Verse > Anthologies > Edmund Clarence Stedman, ed. > An American Anthology, 1787–1900
Edmund Clarence Stedman, ed. (1833–1908).  An American Anthology, 1787–1900.  1900.
11. The Scurrilous Scribe
By Philip Freneau
HIS soul extracted from the public sink,
For discord born he splasht around his ink;
In scandal foremost, as by scandal fed,
He hourly rakes the ashes of the dead.
Secure from him no traveller walks the streets,        5
His malice sees a foe in all he meets;
With dark design he treads his daily rounds,
Kills where he can, and, where he cannot, wounds.
Nature to him her stings of rancor gave
To shed, unseen, the venom of a knave;        10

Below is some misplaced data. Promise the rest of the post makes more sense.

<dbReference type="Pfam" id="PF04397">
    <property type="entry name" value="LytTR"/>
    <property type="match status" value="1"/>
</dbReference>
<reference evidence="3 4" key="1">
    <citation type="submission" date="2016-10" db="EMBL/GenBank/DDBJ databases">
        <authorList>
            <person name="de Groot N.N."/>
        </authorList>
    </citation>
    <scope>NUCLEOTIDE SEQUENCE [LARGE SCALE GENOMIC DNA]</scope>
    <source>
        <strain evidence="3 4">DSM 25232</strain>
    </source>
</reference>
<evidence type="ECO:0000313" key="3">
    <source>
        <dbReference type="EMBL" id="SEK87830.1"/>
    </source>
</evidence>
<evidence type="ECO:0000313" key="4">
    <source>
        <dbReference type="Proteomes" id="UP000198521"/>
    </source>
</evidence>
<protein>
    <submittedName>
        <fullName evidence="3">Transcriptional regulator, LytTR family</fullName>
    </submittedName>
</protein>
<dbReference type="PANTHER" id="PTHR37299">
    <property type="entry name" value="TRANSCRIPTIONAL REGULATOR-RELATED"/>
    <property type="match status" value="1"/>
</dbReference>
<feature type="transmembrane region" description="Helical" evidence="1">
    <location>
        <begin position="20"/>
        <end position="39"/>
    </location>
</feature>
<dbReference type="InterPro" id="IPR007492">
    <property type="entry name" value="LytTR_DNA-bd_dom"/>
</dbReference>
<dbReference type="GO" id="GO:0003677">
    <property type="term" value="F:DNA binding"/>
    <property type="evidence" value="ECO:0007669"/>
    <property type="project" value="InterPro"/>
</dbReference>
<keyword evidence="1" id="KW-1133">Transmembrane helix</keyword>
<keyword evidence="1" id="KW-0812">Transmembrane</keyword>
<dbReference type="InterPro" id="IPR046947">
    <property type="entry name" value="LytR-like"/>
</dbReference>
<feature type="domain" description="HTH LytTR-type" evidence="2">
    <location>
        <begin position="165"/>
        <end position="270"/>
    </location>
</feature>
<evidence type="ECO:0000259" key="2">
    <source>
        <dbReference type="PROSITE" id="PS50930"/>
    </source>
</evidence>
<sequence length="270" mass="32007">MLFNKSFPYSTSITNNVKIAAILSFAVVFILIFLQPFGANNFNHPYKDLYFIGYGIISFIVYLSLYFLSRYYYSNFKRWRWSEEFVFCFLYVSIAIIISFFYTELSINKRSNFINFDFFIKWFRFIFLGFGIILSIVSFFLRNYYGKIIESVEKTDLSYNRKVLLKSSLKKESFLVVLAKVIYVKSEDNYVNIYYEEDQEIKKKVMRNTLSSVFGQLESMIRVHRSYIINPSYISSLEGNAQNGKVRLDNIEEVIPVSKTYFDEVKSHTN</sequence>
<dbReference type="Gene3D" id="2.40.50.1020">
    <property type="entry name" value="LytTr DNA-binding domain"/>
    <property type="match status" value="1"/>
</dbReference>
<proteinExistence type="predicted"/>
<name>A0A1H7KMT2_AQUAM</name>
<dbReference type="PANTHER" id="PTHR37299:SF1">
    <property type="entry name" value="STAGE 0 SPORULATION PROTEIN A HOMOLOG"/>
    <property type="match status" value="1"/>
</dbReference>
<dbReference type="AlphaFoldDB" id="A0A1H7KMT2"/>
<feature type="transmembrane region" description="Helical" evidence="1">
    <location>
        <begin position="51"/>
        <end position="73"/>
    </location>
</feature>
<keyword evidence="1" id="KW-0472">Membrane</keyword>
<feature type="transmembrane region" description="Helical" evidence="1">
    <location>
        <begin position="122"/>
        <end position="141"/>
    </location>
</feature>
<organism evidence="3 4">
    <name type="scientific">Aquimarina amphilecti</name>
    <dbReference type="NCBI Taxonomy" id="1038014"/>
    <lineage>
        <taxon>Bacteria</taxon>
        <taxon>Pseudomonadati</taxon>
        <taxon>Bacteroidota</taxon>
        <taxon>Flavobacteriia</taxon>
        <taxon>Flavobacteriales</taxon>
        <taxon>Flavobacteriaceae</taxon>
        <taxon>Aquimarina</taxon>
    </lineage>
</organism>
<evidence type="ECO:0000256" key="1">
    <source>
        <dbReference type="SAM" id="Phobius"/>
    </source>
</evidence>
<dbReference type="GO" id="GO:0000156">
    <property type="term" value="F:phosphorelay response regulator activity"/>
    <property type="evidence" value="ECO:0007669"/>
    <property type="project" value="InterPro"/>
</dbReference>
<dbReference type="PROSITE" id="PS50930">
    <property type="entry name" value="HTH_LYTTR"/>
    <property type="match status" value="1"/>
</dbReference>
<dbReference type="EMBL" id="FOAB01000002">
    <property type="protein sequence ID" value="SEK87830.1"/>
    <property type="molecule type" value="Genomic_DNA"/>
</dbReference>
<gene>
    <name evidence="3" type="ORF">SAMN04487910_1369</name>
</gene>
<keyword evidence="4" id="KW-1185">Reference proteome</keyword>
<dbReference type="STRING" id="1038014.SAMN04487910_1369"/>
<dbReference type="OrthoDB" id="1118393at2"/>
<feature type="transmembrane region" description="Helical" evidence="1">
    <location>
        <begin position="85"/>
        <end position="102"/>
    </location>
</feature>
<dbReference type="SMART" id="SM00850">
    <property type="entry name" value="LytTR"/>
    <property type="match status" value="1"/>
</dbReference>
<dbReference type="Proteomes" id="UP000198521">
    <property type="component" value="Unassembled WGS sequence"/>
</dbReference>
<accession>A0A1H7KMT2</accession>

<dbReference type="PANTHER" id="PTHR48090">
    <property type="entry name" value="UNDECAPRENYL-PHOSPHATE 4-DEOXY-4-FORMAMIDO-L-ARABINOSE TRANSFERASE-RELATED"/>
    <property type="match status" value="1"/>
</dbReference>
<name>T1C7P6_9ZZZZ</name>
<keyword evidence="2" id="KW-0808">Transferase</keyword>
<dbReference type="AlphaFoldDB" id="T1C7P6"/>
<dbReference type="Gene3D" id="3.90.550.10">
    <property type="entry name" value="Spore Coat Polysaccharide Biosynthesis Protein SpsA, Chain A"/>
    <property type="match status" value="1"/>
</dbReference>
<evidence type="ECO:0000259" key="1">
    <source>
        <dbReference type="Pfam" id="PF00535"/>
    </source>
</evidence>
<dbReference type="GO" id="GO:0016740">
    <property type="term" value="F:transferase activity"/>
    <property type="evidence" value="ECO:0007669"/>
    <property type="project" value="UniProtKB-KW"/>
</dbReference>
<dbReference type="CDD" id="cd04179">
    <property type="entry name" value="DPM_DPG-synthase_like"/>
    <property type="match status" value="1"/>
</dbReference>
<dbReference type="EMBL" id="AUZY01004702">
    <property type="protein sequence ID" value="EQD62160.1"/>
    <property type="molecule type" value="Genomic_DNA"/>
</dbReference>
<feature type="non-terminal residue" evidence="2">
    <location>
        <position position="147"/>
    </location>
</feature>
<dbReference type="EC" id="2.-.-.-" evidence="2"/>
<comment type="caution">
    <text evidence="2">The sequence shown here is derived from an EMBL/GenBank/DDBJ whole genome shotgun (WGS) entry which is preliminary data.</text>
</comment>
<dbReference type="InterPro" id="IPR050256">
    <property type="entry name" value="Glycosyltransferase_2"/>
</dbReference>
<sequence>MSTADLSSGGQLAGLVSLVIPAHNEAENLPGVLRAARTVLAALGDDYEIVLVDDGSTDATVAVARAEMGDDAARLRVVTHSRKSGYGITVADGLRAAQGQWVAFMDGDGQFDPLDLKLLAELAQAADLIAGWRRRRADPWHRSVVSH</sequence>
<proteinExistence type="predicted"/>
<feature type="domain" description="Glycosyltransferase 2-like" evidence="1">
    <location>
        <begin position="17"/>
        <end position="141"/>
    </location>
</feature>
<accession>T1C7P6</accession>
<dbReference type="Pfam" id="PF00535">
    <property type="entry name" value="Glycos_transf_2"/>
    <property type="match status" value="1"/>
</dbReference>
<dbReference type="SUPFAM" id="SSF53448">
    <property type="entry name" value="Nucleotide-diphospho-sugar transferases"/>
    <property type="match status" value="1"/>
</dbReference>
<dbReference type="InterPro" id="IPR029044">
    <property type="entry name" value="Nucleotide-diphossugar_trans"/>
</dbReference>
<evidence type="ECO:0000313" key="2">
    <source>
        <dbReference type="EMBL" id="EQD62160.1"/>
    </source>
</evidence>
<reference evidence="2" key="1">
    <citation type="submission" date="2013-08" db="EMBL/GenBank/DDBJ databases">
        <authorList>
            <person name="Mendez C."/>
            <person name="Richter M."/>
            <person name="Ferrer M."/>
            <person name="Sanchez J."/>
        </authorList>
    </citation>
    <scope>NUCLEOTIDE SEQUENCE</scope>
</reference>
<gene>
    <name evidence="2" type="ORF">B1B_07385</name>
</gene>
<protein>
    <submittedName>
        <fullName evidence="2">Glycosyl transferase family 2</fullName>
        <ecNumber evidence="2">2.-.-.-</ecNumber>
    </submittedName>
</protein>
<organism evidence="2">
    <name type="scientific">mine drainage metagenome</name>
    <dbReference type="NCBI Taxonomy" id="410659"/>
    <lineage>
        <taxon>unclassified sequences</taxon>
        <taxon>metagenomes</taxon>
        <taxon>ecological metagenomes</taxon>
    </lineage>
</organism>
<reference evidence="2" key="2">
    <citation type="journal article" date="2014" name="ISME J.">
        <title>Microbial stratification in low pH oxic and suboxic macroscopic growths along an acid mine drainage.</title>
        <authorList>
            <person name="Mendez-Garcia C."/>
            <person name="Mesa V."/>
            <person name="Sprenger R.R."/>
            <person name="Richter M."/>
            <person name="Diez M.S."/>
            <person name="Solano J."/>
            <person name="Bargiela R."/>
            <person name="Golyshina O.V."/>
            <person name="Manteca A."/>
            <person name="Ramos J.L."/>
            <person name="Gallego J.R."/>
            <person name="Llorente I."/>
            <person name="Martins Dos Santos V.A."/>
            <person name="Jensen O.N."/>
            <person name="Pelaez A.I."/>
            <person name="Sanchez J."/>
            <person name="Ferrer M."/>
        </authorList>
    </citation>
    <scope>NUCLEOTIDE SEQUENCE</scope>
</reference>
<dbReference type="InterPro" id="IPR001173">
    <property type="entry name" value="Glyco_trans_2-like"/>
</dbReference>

She gave him cunning, every treacherous art,
She gave him all things but an upright heart;
And one thing more—she gave him but the pen,
No power to hurt, not even the brass of men,
Whose breasts though furies with their passions rule        15
Yet laugh at satire, pointed by a fool.
Was there no world but ours to give you room?
No Patagonia, for your savage home,
No region, where antarctic oceans roll,
No icy island, neighboring to the pole?        20
By dark suspicion led, you aim at all
Who will not to your sceptred idol fall;
To work their ruin, every baseness try,
First envy, next abuse us, then belie.
Such is your stretch! and thus awhile go on!        25
Your shafts rebound, and yet have injured none.
Hurt whom they will, let who will injured be,
The sons of smut and scandal hurt not me.


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